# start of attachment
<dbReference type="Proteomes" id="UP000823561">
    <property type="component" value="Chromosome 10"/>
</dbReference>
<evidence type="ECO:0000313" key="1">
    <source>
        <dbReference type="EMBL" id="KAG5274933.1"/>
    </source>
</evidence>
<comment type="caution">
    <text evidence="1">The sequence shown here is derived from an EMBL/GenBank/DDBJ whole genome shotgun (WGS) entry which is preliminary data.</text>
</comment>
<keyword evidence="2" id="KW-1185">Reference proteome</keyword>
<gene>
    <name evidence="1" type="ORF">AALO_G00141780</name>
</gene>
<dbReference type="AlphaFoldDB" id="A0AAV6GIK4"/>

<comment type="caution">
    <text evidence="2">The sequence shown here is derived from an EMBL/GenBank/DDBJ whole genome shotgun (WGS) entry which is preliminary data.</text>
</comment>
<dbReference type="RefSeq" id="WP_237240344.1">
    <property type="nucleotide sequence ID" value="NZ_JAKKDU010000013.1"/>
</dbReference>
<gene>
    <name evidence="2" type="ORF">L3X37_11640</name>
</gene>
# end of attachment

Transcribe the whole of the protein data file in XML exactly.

<dbReference type="Proteomes" id="UP000823561">
    <property type="component" value="Chromosome 10"/>
</dbReference>
<evidence type="ECO:0000313" key="1">
    <source>
        <dbReference type="EMBL" id="KAG5274933.1"/>
    </source>
</evidence>
<comment type="caution">
    <text evidence="1">The sequence shown here is derived from an EMBL/GenBank/DDBJ whole genome shotgun (WGS) entry which is preliminary data.</text>
</comment>
<keyword evidence="2" id="KW-1185">Reference proteome</keyword>
<gene>
    <name evidence="1" type="ORF">AALO_G00141780</name>
</gene>
<dbReference type="AlphaFoldDB" id="A0AAV6GIK4"/>

<comment type="caution">
    <text evidence="2">The sequence shown here is derived from an EMBL/GenBank/DDBJ whole genome shotgun (WGS) entry which is preliminary data.</text>
</comment>
<dbReference type="RefSeq" id="WP_237240344.1">
    <property type="nucleotide sequence ID" value="NZ_JAKKDU010000013.1"/>
</dbReference>
<gene>
    <name evidence="2" type="ORF">L3X37_11640</name>
</gene>